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LP appetite for distressed fuels Banner Ridge’s $300m primary fundraise

“The market came to us,” Banner Ridge managing partner Anthony Cusano told Buyouts. “We could have raised more than $300 million.”

Banner Ridge Partners, founded by veterans of Siguler Guff’s secondaries business, raised $300 million for an inaugural primary fund to invest in distressed, special situations and credit strategies.

Banner Ridge DSCO Fund I, launched prior to the health crisis, was designed to be a vehicle for two institutional clients, managing partner Anthony Cusano told Buyouts. The original target was about $100 million to $150 million.

Covid-19’s outbreak, however, spurred fresh interest in distressed and special situations on the part of limited partners, Cusano said. This was especially true for LPs who were significantly under-allocated to the asset class.

“The market came to us,” Cusano said, helping Banner Ridge to meet the $300 million hard cap. “We could have raised more than $300 million.”

In all, about a dozen LPs signed up. Among them was New Mexico Educational Retirement Board, which disclosed an $80 million commitment.

Fund I will invest in the offerings of distressed, special situations and credit sponsors globally, deploying $20 million to $40 million on average, Cusano said. It has already committed $300 million to 11 general partner teams and is expected to invest $450-million-plus through the recirculation of capital.

The rapid pace of investing suggests Banner Ridge could return to the market with Fund II by next year. Cusano declined to comment.

A specialized focus on distressed, special situations and credit is key to the strategy that Cusano and other Siguler Guff veterans brought to Banner Ridge’s launch in 2019. It drives the New York firm’s inaugural secondaries vehicle, Banner Ridge Secondary Fund III, closed just over a year ago at $550 million.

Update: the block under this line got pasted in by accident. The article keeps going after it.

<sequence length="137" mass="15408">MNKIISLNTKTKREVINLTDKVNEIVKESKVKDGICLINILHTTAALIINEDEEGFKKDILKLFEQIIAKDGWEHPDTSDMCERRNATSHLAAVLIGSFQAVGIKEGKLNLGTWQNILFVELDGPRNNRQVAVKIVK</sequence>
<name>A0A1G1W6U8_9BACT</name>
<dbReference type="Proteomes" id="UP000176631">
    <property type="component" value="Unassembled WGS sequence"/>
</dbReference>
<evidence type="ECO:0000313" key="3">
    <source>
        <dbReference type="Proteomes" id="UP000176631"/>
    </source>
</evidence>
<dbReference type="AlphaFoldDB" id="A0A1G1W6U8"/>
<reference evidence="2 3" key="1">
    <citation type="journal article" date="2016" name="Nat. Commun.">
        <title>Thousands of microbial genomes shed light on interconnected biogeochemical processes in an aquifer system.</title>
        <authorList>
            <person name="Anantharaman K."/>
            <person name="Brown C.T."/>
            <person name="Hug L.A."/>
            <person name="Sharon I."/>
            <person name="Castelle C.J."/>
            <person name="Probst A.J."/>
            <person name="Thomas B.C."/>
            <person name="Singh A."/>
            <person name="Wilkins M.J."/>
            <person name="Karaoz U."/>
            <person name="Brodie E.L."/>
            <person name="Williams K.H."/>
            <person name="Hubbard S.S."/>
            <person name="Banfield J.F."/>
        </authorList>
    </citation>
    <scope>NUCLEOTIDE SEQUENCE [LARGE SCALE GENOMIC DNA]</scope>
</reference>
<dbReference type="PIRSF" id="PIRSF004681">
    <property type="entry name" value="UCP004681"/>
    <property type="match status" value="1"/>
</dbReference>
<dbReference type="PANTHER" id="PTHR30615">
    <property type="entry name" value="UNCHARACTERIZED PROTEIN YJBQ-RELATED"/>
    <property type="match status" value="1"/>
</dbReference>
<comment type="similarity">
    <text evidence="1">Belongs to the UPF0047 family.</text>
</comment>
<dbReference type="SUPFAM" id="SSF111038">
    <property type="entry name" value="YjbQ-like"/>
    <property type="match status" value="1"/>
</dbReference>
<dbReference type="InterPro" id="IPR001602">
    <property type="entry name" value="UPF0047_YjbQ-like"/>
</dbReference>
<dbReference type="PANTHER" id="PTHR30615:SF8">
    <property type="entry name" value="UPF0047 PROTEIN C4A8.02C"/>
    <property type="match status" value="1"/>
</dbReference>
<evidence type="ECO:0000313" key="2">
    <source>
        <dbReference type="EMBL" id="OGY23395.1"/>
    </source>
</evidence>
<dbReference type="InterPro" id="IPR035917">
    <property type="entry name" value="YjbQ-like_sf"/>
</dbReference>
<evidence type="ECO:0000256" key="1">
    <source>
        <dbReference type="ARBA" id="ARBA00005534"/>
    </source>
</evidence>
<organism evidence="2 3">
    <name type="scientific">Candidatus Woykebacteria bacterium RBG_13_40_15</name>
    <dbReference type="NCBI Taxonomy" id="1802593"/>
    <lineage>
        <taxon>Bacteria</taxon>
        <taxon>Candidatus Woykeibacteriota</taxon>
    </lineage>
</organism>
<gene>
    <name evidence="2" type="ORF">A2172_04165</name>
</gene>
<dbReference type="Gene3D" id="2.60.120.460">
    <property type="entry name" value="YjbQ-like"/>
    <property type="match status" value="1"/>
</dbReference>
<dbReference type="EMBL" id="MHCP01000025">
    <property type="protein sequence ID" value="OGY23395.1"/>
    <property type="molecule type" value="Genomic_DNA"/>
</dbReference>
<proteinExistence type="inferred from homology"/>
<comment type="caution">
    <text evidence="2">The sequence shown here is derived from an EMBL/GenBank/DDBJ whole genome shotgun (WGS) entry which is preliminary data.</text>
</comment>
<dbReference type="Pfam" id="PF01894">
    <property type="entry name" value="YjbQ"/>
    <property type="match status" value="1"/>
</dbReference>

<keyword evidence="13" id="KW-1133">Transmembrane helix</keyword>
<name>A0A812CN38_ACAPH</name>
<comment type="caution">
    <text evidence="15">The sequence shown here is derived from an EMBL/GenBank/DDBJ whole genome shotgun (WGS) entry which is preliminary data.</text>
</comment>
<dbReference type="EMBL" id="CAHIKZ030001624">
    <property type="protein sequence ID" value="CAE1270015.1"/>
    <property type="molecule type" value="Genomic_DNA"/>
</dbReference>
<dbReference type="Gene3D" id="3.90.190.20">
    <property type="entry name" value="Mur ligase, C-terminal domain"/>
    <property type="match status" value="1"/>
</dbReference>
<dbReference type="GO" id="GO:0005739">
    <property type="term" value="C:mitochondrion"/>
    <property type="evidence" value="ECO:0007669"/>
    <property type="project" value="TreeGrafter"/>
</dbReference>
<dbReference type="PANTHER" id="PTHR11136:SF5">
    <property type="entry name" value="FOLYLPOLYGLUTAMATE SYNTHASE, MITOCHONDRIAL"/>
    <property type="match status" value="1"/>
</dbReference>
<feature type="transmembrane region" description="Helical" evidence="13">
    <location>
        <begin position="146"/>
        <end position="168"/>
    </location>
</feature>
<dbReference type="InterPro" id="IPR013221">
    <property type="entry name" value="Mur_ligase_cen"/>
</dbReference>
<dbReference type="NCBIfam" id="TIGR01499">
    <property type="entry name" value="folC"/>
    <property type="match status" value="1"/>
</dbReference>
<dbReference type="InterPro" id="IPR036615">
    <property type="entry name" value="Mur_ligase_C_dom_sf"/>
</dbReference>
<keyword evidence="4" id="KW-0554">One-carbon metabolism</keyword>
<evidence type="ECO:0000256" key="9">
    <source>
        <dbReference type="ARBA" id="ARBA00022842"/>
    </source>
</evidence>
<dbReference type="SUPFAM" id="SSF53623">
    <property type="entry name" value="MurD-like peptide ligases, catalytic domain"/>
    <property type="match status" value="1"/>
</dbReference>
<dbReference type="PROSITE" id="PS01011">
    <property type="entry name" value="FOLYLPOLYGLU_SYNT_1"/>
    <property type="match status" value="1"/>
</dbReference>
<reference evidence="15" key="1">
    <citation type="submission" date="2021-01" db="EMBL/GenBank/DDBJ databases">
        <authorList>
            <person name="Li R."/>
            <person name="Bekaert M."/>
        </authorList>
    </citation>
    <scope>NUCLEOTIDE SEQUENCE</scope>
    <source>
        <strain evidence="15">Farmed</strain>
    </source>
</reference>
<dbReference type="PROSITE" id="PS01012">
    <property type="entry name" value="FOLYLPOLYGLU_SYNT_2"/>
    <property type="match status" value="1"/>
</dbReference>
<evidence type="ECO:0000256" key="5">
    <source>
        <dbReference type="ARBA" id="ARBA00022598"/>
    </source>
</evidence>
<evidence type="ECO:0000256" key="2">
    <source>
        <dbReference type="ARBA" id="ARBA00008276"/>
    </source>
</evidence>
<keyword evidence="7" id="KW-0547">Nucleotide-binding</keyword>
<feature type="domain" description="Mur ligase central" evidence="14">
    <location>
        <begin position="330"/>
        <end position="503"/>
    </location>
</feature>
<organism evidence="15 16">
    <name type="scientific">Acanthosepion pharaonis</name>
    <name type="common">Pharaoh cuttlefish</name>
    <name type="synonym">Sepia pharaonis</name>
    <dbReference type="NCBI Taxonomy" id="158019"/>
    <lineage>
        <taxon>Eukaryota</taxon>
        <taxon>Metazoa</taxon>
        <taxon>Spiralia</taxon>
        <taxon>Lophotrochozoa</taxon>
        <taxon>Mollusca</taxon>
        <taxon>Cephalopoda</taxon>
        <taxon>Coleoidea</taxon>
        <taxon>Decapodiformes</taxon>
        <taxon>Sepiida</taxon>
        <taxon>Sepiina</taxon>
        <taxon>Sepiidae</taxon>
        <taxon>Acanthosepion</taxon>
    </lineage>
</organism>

By establishing a primary platform, Banner Ridge “deepens the relationship across both LPs and GPs,” Cusano said. It also “gives us more to talk about,” including opportunities to partner in deals with distressed and special situations managers.

In practice, the primary and secondary platforms should be mutually reinforcing, Cusano said. For example, Banner Ridge’s ability to “look under the hood” through its secondaries deals will likely create opportunities on the primary side. “The benefits go both ways.”

The global secondaries market is expected to hit record volumes in 2021, building on a surge in GP-led deals in last year’s second half. For Banner Ridge, 2020 “was an exceptional year” that enabled deployment of the “vast majority” of Fund III, Cusano said.

Perhaps not surprisingly, Banner Ridge is now preparing to roll out a new secondaries offering with a $600 million target, the Wall Street Journal reported this month. It could bring in as much as $1 billion, the report said. Cusano declined to comment.

Cusano worked at Siguler Guff for nine years as a managing director, leading the start up and development of the secondaries strategy. He and partner C.J. Driessen founded Banner Ridge in June 2019 to leverage this track record with benefit of larger pools and an expanded team.

With the primary fund’s close, assets managed by Banner Ridge total more than $1 billion.